This is a repost of a post I did well over a year ago. I’m putting under the Neurology week 9 banner because the week covered Alzheimer’s disease and I thought it would be fitting. Though I have learned a lot since originally posting this piece, the impact that Mr. Utermohlen’s art has on me is unchanged. Over the next week I will post several pieces of his work to give you a sense of what I mean.
From November 2006 ….
I have always held a certain fascination with the human mind. I find myself continually surprised at how integral the mind-body connection is and how little I know of brain and behaviour. I enjoy the philosophical side of the field, though I’ll leave those discussions and arguments for those that are far more eloquent than me. I am amazed at the physiological senses that mold our perception of being and most of all at the altered states of realty that result from mental illness. Mechanistically, matching the physical breakdown of cerebral processes with the deterioration of behaviour is hard for me to understand at this level of my education and I find myself immersed in stories related to the fields of Neurology and Psychiatry. I think this is why when I came across the story of William Utermohlen in the New York Times, I was completely engrossed.
The story, as reported in the NYT, is that William Utermohlen was an artist who in 1995 was diagnosed with Alzheimer’s. Alzheimer’s is a progressively degenerative neurological disorder which eventually leads to dementia through the gradual loss of neurons in the cerebral cortex. In essence, the area of the brain responsible for memory dies, and with it there is also a loss of learned skills as well as spatial and temporal disorientation. The disease eventually leads to a host of behavioural changes and motor abnormalities, including complete incontinence.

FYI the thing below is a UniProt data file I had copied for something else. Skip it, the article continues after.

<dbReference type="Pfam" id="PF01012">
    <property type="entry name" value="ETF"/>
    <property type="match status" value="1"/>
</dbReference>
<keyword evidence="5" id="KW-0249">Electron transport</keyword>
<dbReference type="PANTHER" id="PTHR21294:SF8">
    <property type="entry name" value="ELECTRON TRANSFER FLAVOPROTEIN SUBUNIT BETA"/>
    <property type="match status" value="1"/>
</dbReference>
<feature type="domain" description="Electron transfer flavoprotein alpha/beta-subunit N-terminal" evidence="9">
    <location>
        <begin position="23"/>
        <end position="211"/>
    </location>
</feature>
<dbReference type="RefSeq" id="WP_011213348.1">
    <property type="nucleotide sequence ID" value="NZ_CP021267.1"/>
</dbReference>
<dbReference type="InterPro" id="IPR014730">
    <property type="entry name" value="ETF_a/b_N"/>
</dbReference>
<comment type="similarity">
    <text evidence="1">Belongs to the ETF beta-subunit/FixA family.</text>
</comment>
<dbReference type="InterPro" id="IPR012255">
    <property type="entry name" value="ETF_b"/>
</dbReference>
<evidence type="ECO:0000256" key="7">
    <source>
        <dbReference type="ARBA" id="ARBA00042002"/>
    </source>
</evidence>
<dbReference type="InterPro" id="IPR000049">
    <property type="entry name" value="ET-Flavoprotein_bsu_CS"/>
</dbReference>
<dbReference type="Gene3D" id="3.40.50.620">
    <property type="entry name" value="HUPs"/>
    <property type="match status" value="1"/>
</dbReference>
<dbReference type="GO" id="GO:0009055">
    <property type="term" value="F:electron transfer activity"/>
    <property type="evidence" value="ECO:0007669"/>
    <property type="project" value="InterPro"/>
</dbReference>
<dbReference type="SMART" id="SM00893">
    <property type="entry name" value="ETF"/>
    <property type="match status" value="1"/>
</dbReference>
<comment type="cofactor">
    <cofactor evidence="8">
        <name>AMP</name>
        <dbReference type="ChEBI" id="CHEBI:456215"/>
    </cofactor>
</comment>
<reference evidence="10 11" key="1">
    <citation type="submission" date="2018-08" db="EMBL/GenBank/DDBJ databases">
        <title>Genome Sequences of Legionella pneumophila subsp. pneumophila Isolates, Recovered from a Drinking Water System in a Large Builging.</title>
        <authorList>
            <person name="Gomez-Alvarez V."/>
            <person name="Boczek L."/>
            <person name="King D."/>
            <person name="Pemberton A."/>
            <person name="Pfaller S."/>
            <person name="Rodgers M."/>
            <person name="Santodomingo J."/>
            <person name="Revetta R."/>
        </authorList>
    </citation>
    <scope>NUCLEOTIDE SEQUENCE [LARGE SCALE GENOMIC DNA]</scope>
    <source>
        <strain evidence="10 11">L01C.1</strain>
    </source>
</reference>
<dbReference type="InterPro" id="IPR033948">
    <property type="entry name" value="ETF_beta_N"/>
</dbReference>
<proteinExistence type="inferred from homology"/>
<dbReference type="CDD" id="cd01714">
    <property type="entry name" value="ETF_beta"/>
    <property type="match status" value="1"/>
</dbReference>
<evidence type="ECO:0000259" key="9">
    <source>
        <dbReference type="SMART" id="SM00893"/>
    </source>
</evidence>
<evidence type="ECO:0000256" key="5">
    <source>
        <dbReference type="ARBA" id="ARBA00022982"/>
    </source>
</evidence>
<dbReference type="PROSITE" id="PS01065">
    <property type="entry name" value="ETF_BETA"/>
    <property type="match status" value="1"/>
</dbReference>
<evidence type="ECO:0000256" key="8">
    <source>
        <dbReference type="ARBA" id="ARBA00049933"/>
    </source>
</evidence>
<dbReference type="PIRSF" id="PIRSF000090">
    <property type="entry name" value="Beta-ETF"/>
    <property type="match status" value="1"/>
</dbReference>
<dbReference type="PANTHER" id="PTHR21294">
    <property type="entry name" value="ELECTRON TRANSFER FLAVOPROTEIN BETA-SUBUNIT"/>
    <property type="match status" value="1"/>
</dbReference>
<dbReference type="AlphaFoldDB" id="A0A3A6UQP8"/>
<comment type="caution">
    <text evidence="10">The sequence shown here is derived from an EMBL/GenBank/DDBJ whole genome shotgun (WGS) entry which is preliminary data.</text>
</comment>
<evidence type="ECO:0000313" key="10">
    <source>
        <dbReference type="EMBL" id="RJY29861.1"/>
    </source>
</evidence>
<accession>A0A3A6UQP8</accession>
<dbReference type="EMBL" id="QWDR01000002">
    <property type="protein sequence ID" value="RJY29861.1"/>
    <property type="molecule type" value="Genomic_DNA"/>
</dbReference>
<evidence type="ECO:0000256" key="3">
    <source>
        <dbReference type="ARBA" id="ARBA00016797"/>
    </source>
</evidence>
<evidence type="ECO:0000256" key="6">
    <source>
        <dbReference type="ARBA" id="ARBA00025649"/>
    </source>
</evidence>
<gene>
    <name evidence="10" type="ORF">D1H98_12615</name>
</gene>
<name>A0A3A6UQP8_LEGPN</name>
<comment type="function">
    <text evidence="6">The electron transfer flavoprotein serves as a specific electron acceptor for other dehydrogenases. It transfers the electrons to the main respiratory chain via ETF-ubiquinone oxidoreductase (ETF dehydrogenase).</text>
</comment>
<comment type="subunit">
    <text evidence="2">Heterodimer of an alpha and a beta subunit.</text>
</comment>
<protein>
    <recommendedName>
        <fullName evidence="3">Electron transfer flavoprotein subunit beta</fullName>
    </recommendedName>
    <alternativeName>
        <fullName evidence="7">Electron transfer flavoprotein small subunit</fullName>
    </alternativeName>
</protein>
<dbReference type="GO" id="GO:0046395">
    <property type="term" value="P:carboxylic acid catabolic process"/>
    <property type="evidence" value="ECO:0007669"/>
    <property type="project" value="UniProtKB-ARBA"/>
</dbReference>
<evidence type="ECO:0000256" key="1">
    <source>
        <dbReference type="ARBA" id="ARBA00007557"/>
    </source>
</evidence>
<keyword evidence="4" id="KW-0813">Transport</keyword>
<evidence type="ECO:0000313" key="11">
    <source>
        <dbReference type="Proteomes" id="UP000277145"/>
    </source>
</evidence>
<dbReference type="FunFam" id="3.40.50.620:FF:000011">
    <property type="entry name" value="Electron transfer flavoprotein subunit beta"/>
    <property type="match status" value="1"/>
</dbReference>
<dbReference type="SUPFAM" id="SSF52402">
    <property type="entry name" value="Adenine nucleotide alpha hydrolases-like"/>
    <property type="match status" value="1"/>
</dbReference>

The NYT article states that “when William learned that he had Alzheimer’s disease he began to try and understand it by painting himself.” The paintings which were originally quite detailed and realistic show change to a more abstract form as the disease progressed year to year. The art portrays how William’s sense of space and his ability to translate his world to the canvass gradually begins to slip. It’s hard as an observer not to project a certain sadness on the paintings as one begins to realize how much of the artist’s ability has changed forever and how diminished his world has become. Rarely does one get such a glimpse into the patient’s perspective such as this and it is only through William’s artistic ability that outsiders can experience this sense of loss first hand.
[The original article, “Self-Portraits Chronicle a Descent Into Alzheimer’s“,was published in the New York Times on 2006/10/24 by DENISE GRADY]